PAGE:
Heinrich Himmler was a Nazi leader in the German army, considered among those most directly responsible for the holocaust.
William Calley was a U.S. lieutenant convicted of murdering 22 unarmed civilians during the My Lai massacre in Vietnam.
So when Nashville District Attorney Glenn Funk said in court, "His defense is Andrew Delke was following his training, same defense that Himmler used in Nuremberg, Lieutenant Calley used in Vietnam and now Andrew Delke is propounding to this court," police officers were not happy.
"We were disgusted, I mean, police officers serve this community every single day and for somebody to make a comparison of our guardians to Nazis is absolutely unacceptable for a public official," said James Smallwood, the president of the Nashville fraternal order of police.
Monday, for the first time, Chief Steve Anderson weighed in saying, "In the heated drama that courtroom proceedings often create, statements are made that, in retrospect, prove inappropriate. I am confident that, upon reflection, general funk regrets making those comparisons."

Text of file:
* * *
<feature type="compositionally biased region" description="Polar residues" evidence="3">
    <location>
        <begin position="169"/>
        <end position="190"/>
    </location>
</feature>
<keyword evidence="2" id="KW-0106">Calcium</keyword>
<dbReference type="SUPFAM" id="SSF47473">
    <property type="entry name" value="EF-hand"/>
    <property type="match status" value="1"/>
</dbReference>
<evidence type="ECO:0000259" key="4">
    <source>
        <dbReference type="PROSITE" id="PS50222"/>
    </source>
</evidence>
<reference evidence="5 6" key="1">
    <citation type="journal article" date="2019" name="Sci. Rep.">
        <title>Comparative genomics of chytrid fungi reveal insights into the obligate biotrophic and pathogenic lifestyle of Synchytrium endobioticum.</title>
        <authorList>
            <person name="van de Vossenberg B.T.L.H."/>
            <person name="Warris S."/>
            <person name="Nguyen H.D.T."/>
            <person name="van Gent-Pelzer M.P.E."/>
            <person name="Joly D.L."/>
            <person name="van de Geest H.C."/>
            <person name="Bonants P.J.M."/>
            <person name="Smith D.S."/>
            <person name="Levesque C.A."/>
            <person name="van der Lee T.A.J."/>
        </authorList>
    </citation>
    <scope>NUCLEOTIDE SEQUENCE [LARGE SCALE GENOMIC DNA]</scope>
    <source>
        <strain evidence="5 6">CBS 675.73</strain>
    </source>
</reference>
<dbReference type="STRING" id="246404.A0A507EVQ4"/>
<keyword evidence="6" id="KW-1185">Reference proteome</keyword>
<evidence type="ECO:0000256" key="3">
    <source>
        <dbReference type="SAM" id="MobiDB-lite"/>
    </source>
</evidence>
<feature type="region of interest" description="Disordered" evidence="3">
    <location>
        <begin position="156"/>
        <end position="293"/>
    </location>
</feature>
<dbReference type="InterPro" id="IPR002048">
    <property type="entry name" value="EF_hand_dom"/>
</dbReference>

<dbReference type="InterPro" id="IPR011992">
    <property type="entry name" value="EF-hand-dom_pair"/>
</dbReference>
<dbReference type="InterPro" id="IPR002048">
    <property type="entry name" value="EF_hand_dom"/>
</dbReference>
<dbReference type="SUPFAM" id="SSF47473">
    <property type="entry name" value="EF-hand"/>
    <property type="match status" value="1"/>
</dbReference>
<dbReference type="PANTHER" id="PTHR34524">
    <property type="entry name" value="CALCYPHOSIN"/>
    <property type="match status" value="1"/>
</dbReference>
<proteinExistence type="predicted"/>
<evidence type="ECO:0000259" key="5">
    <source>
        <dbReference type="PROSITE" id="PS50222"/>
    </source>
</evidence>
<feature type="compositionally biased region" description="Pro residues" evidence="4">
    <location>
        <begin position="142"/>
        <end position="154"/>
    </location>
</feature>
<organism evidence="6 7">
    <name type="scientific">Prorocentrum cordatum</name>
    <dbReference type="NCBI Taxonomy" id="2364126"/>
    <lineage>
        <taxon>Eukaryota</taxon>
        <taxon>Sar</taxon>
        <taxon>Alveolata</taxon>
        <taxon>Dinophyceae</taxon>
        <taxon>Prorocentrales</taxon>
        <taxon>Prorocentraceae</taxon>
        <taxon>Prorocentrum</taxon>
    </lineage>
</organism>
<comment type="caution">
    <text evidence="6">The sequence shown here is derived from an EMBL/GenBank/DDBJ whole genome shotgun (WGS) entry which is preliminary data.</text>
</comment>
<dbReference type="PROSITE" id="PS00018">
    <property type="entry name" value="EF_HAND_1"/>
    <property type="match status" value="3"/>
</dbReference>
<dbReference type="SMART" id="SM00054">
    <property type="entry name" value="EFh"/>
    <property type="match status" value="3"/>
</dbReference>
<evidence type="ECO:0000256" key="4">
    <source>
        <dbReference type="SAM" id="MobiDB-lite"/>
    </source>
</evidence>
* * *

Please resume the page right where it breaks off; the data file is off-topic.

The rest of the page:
However, that doesn't seem to be the case.
Funk didn't apologize, instead his spokesperson said, "General Funk's comments during the preliminary hearing were that individuals are accountable for their actions and cannot assign blame to their superiors or the department as a whole."
"I think that was a bad choice of words," said Dan Grisham, who is a past NAACP president. He's also a nominee for Nashville's new community oversight board.
Grisham said, while he doesn't agree with funks wording, he does agree with the message.
"I think what he was saying is Andrew Delke had the opportunity to make decisions he chose the wrong decision," said Grisham.
A spokesperson for Mayor David Briley's office said, "Mayor Briley fully supports the men and women of MNPD. However, it would be inappropriate for him to comment on an open case as it proceeds through the criminal justice system."